Workshop 2: New directions in archaeological methods for the Norman Conquest
Updated: Apr 2, 2018
On the 12th February, the Archaeology of the Norman Conquest Network held their second workshop at the University of Exeter. This time, our focus was on the methods employed by researchers (although we had already heard all about ancient DNA and chickens from Greger Larson at the last meeting).
We started off with a series of talks from scholars showcasing their divergent ways of approaching sources, from isotope analysis of cooking vessels, x-ray fluorescence and metalwork, to archaeological archives, molecular analysis of medieval manuscripts, and a horse’s eye view of events. These talks then opened up the space for discussion of the ways in which such projects might interact
and move forward our thinking on the “Norman Conquest,” as we began to think about how the questions and issues proposed in our first meeting might be addressed.
We followed this by some lunchtime tours of the Digital Humanities Lab at the university, learning about the different photography, audio-visual recording, and 3D scanning capabilities held by the lab. It was fantastic to hear all about the process and difficulties of 3D scanning objects, and the pros and cons of using this technology for heritage purposes.
For the rest of the afternoon, we spent time brainstorming the projects we want to see come out of this Network, and thinking how we might respond to the first Workshop, utilising the range of approaches discussed at this second. It was great to have a space to develop such project ideas in a room full of such a range of expertise, and it was excellent to see researchers from different disciplines and methodological standpoints coming together to exchange ideas and provide peer-to-peer feedback.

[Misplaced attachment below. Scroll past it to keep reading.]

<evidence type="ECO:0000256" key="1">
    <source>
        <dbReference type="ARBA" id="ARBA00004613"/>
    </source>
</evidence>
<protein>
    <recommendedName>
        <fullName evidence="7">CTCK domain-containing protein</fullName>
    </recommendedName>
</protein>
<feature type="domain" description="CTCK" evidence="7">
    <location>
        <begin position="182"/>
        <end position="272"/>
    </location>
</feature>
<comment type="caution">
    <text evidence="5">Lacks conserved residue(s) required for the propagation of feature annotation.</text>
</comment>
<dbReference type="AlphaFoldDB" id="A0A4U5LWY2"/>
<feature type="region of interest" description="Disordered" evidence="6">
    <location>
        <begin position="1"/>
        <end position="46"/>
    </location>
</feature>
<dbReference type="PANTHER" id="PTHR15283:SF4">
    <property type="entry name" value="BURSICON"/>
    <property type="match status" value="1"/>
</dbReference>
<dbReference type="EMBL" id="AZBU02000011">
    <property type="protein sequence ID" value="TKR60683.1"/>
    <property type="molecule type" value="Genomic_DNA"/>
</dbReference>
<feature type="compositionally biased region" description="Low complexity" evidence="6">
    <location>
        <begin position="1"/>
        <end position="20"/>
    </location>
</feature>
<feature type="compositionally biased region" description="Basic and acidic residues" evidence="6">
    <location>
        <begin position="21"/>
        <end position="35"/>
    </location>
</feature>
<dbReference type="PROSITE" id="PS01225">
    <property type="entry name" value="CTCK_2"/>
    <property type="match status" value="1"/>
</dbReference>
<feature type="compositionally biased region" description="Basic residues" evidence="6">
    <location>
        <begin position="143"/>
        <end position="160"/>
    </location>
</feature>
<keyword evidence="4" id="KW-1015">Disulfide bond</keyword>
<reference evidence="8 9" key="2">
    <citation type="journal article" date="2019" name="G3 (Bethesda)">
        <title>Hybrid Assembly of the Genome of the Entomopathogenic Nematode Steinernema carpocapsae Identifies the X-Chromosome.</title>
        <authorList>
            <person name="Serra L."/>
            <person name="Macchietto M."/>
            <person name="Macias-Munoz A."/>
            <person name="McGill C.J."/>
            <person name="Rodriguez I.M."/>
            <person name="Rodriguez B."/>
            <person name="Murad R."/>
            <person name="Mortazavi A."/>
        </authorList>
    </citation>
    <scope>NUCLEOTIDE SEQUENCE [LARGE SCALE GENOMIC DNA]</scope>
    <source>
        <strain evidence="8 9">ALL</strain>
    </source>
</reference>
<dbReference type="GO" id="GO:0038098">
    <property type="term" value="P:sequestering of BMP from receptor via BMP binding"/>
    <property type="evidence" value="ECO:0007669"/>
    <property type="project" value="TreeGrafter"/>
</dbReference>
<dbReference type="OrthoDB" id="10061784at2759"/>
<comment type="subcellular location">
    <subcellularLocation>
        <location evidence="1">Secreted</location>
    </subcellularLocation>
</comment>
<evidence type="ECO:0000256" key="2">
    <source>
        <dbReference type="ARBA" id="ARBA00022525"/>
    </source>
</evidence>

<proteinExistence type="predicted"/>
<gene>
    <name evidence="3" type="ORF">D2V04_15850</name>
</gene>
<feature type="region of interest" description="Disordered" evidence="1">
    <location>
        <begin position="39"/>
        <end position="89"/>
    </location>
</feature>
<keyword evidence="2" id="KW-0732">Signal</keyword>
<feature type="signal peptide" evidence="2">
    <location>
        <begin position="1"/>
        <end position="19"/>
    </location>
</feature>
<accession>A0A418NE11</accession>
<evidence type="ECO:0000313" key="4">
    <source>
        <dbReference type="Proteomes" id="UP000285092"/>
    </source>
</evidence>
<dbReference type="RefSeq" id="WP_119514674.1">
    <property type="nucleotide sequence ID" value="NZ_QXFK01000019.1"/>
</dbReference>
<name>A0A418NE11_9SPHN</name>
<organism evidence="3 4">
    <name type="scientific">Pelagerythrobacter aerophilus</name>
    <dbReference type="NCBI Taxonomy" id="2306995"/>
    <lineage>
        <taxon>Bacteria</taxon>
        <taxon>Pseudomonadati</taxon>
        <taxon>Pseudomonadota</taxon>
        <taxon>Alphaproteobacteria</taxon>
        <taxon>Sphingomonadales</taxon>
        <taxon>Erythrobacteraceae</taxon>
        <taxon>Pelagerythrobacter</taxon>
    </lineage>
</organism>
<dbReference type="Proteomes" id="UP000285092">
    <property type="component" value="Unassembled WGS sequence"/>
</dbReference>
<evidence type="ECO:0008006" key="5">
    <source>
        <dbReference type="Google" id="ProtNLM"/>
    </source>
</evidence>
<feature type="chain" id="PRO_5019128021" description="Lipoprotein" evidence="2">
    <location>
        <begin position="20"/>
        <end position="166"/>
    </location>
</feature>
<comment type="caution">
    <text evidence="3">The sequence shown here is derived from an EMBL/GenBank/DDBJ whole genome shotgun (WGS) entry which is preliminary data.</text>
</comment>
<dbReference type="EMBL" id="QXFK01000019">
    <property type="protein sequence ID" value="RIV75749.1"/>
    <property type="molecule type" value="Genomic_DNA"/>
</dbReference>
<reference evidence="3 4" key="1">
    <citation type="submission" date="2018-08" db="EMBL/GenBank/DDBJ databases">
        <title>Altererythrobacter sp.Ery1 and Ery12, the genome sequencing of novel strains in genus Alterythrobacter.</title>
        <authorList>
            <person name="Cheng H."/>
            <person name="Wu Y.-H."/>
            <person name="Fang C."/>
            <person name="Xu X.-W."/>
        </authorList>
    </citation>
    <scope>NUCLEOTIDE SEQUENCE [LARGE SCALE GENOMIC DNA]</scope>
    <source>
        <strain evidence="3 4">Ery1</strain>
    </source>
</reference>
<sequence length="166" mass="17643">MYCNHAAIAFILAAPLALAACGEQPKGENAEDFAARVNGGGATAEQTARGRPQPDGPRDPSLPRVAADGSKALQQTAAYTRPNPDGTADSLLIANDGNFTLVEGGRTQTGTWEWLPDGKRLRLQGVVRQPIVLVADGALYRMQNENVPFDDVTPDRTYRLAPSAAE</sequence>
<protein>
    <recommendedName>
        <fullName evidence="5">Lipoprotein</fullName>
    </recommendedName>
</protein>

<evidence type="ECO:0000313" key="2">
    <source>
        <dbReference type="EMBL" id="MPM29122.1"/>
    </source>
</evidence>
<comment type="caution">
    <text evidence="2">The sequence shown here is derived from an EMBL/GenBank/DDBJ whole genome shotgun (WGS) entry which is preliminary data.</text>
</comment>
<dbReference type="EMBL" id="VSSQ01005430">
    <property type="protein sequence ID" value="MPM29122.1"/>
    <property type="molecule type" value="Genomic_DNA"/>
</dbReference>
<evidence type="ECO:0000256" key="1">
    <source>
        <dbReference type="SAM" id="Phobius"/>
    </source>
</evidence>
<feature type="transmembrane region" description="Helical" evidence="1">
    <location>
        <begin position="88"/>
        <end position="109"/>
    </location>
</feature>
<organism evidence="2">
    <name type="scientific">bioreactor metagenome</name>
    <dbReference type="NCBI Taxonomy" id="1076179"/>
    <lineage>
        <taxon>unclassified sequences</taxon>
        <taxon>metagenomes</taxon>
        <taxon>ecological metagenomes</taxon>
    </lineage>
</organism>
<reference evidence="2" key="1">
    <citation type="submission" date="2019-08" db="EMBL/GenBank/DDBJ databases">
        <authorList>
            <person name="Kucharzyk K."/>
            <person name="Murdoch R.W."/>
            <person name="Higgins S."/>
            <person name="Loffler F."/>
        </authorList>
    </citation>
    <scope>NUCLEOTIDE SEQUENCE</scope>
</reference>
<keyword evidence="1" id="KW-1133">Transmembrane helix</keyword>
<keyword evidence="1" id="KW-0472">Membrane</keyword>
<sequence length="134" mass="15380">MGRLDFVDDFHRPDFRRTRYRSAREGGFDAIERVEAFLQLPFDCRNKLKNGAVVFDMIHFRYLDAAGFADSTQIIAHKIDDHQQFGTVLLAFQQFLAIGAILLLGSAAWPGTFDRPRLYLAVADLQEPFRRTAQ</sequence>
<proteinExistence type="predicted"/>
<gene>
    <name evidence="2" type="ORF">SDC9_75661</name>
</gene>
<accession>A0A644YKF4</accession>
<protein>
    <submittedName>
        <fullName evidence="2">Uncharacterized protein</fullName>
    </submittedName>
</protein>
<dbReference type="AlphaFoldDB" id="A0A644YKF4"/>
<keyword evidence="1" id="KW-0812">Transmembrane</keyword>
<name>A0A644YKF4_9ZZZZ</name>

In the evening, there was a public lecture at the university on the interdisciplinary dialogue we wish to encourage by the Network: “Introducing New Approaches to Medieval Studies (History, meet Archaeology; Arts, meet the Sciences)”. This was delivered by Prof. Robin Fleming and Prof. Matthew Collins.
The talks were again live-streamed, and recordings of the individual talks can be found here.
You can see some of the items scanned by Exeter Digital Humanities by visiting their SketchFab page.
Our third and final workshop: “The impact of Norman Conquest archaeology on heritage and the public” will be on 26th April at the Norwich Castle Museum.
Matthew Collins, University of York: Developing a materially-focused research agenda for the 11th and 12th centuries
Andy Beeby, Durham University: From Molecules to Medieval Manuscripts
Ben Jervis, Cardiff University, and Lizzy Craig-Atkins, University of Sheffield: The Dietary Impact of the Norman Conquest: A Multi-Proxy Study of Oxford
Oliver Creighton, University of Exeter, Rob Liddiard, University of East Anglia, and Alan K. Outram, University of Exeter: Norman Archaeology Through the Horse's Eye
Rob Webley, University of York/Portable Antiquities Scheme: Using 'binding strips' to think about metalwork
Vanessa Castagnino, Department of Archaeology, University of York: The elemental highs and lows of x-ray fluorescence
Gareth Dean, University of Sheffield: Looking for Normans in the archaeological archives of York